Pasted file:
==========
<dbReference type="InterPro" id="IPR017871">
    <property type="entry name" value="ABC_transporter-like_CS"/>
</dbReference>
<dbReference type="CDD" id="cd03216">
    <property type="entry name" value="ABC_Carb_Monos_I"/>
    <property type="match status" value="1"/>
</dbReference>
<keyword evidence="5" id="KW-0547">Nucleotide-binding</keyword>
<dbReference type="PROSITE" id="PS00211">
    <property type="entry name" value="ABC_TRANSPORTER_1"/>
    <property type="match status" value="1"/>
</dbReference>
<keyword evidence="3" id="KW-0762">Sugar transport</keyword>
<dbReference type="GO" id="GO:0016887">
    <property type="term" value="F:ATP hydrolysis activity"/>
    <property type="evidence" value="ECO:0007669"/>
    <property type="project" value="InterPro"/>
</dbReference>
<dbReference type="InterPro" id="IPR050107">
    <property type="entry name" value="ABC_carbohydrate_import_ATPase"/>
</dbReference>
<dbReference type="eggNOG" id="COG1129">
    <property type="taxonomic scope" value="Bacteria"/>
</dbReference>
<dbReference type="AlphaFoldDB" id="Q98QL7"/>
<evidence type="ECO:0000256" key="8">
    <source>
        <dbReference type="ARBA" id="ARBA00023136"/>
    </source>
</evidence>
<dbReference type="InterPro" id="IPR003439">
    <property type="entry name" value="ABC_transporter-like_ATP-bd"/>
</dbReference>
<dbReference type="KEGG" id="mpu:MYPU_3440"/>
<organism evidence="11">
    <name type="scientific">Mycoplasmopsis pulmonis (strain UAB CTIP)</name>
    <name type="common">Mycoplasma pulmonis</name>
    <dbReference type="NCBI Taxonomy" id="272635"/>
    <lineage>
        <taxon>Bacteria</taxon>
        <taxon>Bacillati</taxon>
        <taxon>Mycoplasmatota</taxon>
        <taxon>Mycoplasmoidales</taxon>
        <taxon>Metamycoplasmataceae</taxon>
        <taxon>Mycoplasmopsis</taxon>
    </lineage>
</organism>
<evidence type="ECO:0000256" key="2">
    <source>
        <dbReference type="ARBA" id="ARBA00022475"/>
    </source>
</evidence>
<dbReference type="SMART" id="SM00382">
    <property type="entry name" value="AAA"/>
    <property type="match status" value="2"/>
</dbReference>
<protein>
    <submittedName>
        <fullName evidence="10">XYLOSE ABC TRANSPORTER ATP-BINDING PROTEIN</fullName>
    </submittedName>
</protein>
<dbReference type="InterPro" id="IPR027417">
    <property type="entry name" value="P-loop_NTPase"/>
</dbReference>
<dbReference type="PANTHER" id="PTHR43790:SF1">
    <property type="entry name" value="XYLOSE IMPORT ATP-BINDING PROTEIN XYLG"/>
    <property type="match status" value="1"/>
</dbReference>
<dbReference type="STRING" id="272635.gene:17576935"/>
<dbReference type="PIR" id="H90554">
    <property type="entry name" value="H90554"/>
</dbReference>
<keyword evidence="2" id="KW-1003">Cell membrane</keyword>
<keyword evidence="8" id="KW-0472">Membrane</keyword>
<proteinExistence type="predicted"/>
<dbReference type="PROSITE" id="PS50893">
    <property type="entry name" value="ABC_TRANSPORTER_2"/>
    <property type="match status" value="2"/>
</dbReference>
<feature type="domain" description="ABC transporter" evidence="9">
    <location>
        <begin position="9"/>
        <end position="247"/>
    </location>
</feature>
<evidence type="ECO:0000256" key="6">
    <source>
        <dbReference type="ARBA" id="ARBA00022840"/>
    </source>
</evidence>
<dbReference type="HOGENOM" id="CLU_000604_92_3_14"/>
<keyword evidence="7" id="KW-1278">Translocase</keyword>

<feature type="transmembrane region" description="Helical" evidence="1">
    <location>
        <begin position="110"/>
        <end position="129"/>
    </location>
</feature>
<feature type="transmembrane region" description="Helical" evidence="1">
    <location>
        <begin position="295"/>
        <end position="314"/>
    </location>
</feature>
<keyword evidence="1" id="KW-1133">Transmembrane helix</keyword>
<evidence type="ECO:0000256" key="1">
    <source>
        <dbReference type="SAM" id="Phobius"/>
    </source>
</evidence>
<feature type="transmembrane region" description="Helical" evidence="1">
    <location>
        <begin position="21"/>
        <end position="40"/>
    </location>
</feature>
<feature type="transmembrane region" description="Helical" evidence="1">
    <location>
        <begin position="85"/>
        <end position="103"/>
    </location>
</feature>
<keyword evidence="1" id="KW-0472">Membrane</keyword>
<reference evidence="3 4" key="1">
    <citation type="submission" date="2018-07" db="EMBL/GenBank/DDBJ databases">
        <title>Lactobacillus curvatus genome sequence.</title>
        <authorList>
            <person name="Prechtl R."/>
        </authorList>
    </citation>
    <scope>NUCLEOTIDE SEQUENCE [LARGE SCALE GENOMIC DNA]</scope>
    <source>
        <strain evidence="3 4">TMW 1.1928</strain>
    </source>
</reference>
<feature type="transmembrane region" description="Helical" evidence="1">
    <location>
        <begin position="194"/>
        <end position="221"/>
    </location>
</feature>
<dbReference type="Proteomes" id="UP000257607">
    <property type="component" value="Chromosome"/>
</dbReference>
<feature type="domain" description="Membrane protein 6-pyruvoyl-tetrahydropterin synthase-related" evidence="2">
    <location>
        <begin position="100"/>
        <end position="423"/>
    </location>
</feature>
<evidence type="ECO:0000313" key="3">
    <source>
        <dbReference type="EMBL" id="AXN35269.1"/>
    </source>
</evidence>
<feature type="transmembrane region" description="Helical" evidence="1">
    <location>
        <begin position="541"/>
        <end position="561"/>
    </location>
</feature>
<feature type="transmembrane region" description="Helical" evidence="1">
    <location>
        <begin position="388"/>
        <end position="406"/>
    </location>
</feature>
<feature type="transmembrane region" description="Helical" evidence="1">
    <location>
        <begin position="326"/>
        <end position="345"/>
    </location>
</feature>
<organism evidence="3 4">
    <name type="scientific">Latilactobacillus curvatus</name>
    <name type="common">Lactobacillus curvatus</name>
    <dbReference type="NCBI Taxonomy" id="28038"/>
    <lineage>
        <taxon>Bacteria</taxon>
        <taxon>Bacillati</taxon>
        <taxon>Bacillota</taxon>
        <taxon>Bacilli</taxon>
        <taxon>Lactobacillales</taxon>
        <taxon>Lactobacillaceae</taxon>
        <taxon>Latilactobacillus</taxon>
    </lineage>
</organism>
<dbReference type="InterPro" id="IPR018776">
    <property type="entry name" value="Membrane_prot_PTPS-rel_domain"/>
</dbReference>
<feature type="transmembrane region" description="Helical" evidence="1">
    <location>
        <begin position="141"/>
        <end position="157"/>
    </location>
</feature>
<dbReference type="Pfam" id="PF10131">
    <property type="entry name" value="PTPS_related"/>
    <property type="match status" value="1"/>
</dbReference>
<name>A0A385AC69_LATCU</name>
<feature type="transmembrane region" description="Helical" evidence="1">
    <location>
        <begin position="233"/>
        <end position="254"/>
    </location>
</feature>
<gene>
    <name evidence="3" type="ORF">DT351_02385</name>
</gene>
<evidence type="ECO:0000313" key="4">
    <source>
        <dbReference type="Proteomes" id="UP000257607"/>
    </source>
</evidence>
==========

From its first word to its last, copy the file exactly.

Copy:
<dbReference type="InterPro" id="IPR017871">
    <property type="entry name" value="ABC_transporter-like_CS"/>
</dbReference>
<dbReference type="CDD" id="cd03216">
    <property type="entry name" value="ABC_Carb_Monos_I"/>
    <property type="match status" value="1"/>
</dbReference>
<keyword evidence="5" id="KW-0547">Nucleotide-binding</keyword>
<dbReference type="PROSITE" id="PS00211">
    <property type="entry name" value="ABC_TRANSPORTER_1"/>
    <property type="match status" value="1"/>
</dbReference>
<keyword evidence="3" id="KW-0762">Sugar transport</keyword>
<dbReference type="GO" id="GO:0016887">
    <property type="term" value="F:ATP hydrolysis activity"/>
    <property type="evidence" value="ECO:0007669"/>
    <property type="project" value="InterPro"/>
</dbReference>
<dbReference type="InterPro" id="IPR050107">
    <property type="entry name" value="ABC_carbohydrate_import_ATPase"/>
</dbReference>
<dbReference type="eggNOG" id="COG1129">
    <property type="taxonomic scope" value="Bacteria"/>
</dbReference>
<dbReference type="AlphaFoldDB" id="Q98QL7"/>
<evidence type="ECO:0000256" key="8">
    <source>
        <dbReference type="ARBA" id="ARBA00023136"/>
    </source>
</evidence>
<dbReference type="InterPro" id="IPR003439">
    <property type="entry name" value="ABC_transporter-like_ATP-bd"/>
</dbReference>
<dbReference type="KEGG" id="mpu:MYPU_3440"/>
<organism evidence="11">
    <name type="scientific">Mycoplasmopsis pulmonis (strain UAB CTIP)</name>
    <name type="common">Mycoplasma pulmonis</name>
    <dbReference type="NCBI Taxonomy" id="272635"/>
    <lineage>
        <taxon>Bacteria</taxon>
        <taxon>Bacillati</taxon>
        <taxon>Mycoplasmatota</taxon>
        <taxon>Mycoplasmoidales</taxon>
        <taxon>Metamycoplasmataceae</taxon>
        <taxon>Mycoplasmopsis</taxon>
    </lineage>
</organism>
<evidence type="ECO:0000256" key="2">
    <source>
        <dbReference type="ARBA" id="ARBA00022475"/>
    </source>
</evidence>
<dbReference type="SMART" id="SM00382">
    <property type="entry name" value="AAA"/>
    <property type="match status" value="2"/>
</dbReference>
<protein>
    <submittedName>
        <fullName evidence="10">XYLOSE ABC TRANSPORTER ATP-BINDING PROTEIN</fullName>
    </submittedName>
</protein>
<dbReference type="InterPro" id="IPR027417">
    <property type="entry name" value="P-loop_NTPase"/>
</dbReference>
<dbReference type="PANTHER" id="PTHR43790:SF1">
    <property type="entry name" value="XYLOSE IMPORT ATP-BINDING PROTEIN XYLG"/>
    <property type="match status" value="1"/>
</dbReference>
<dbReference type="STRING" id="272635.gene:17576935"/>
<dbReference type="PIR" id="H90554">
    <property type="entry name" value="H90554"/>
</dbReference>
<keyword evidence="2" id="KW-1003">Cell membrane</keyword>
<keyword evidence="8" id="KW-0472">Membrane</keyword>
<proteinExistence type="predicted"/>
<dbReference type="PROSITE" id="PS50893">
    <property type="entry name" value="ABC_TRANSPORTER_2"/>
    <property type="match status" value="2"/>
</dbReference>
<feature type="domain" description="ABC transporter" evidence="9">
    <location>
        <begin position="9"/>
        <end position="247"/>
    </location>
</feature>
<evidence type="ECO:0000256" key="6">
    <source>
        <dbReference type="ARBA" id="ARBA00022840"/>
    </source>
</evidence>
<dbReference type="HOGENOM" id="CLU_000604_92_3_14"/>
<keyword evidence="7" id="KW-1278">Translocase</keyword>

<feature type="transmembrane region" description="Helical" evidence="1">
    <location>
        <begin position="110"/>
        <end position="129"/>
    </location>
</feature>
<feature type="transmembrane region" description="Helical" evidence="1">
    <location>
        <begin position="295"/>
        <end position="314"/>
    </location>
</feature>
<keyword evidence="1" id="KW-1133">Transmembrane helix</keyword>
<evidence type="ECO:0000256" key="1">
    <source>
        <dbReference type="SAM" id="Phobius"/>
    </source>
</evidence>
<feature type="transmembrane region" description="Helical" evidence="1">
    <location>
        <begin position="21"/>
        <end position="40"/>
    </location>
</feature>
<feature type="transmembrane region" description="Helical" evidence="1">
    <location>
        <begin position="85"/>
        <end position="103"/>
    </location>
</feature>
<keyword evidence="1" id="KW-0472">Membrane</keyword>
<reference evidence="3 4" key="1">
    <citation type="submission" date="2018-07" db="EMBL/GenBank/DDBJ databases">
        <title>Lactobacillus curvatus genome sequence.</title>
        <authorList>
            <person name="Prechtl R."/>
        </authorList>
    </citation>
    <scope>NUCLEOTIDE SEQUENCE [LARGE SCALE GENOMIC DNA]</scope>
    <source>
        <strain evidence="3 4">TMW 1.1928</strain>
    </source>
</reference>
<feature type="transmembrane region" description="Helical" evidence="1">
    <location>
        <begin position="194"/>
        <end position="221"/>
    </location>
</feature>
<dbReference type="Proteomes" id="UP000257607">
    <property type="component" value="Chromosome"/>
</dbReference>
<feature type="domain" description="Membrane protein 6-pyruvoyl-tetrahydropterin synthase-related" evidence="2">
    <location>
        <begin position="100"/>
        <end position="423"/>
    </location>
</feature>
<evidence type="ECO:0000313" key="3">
    <source>
        <dbReference type="EMBL" id="AXN35269.1"/>
    </source>
</evidence>
<feature type="transmembrane region" description="Helical" evidence="1">
    <location>
        <begin position="541"/>
        <end position="561"/>
    </location>
</feature>
<feature type="transmembrane region" description="Helical" evidence="1">
    <location>
        <begin position="388"/>
        <end position="406"/>
    </location>
</feature>
<feature type="transmembrane region" description="Helical" evidence="1">
    <location>
        <begin position="326"/>
        <end position="345"/>
    </location>
</feature>
<organism evidence="3 4">
    <name type="scientific">Latilactobacillus curvatus</name>
    <name type="common">Lactobacillus curvatus</name>
    <dbReference type="NCBI Taxonomy" id="28038"/>
    <lineage>
        <taxon>Bacteria</taxon>
        <taxon>Bacillati</taxon>
        <taxon>Bacillota</taxon>
        <taxon>Bacilli</taxon>
        <taxon>Lactobacillales</taxon>
        <taxon>Lactobacillaceae</taxon>
        <taxon>Latilactobacillus</taxon>
    </lineage>
</organism>
<dbReference type="InterPro" id="IPR018776">
    <property type="entry name" value="Membrane_prot_PTPS-rel_domain"/>
</dbReference>
<feature type="transmembrane region" description="Helical" evidence="1">
    <location>
        <begin position="141"/>
        <end position="157"/>
    </location>
</feature>
<dbReference type="Pfam" id="PF10131">
    <property type="entry name" value="PTPS_related"/>
    <property type="match status" value="1"/>
</dbReference>
<name>A0A385AC69_LATCU</name>
<feature type="transmembrane region" description="Helical" evidence="1">
    <location>
        <begin position="233"/>
        <end position="254"/>
    </location>
</feature>
<gene>
    <name evidence="3" type="ORF">DT351_02385</name>
</gene>
<evidence type="ECO:0000313" key="4">
    <source>
        <dbReference type="Proteomes" id="UP000257607"/>
    </source>
</evidence>